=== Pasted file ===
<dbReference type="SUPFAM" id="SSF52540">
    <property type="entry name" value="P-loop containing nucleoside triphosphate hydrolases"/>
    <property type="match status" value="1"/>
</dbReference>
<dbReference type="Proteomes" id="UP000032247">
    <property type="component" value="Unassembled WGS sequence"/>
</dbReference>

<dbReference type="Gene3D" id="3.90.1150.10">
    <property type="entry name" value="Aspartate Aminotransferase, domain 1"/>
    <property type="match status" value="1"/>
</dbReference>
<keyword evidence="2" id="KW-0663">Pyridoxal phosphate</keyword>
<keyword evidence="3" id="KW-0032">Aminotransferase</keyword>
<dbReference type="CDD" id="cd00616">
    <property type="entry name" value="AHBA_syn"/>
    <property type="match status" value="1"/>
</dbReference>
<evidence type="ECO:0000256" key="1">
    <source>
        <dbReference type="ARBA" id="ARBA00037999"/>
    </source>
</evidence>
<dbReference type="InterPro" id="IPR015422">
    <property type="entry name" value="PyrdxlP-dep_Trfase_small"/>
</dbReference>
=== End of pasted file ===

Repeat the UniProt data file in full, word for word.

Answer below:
<dbReference type="SUPFAM" id="SSF52540">
    <property type="entry name" value="P-loop containing nucleoside triphosphate hydrolases"/>
    <property type="match status" value="1"/>
</dbReference>
<dbReference type="Proteomes" id="UP000032247">
    <property type="component" value="Unassembled WGS sequence"/>
</dbReference>

<dbReference type="Gene3D" id="3.90.1150.10">
    <property type="entry name" value="Aspartate Aminotransferase, domain 1"/>
    <property type="match status" value="1"/>
</dbReference>
<keyword evidence="2" id="KW-0663">Pyridoxal phosphate</keyword>
<keyword evidence="3" id="KW-0032">Aminotransferase</keyword>
<dbReference type="CDD" id="cd00616">
    <property type="entry name" value="AHBA_syn"/>
    <property type="match status" value="1"/>
</dbReference>
<evidence type="ECO:0000256" key="1">
    <source>
        <dbReference type="ARBA" id="ARBA00037999"/>
    </source>
</evidence>
<dbReference type="InterPro" id="IPR015422">
    <property type="entry name" value="PyrdxlP-dep_Trfase_small"/>
</dbReference>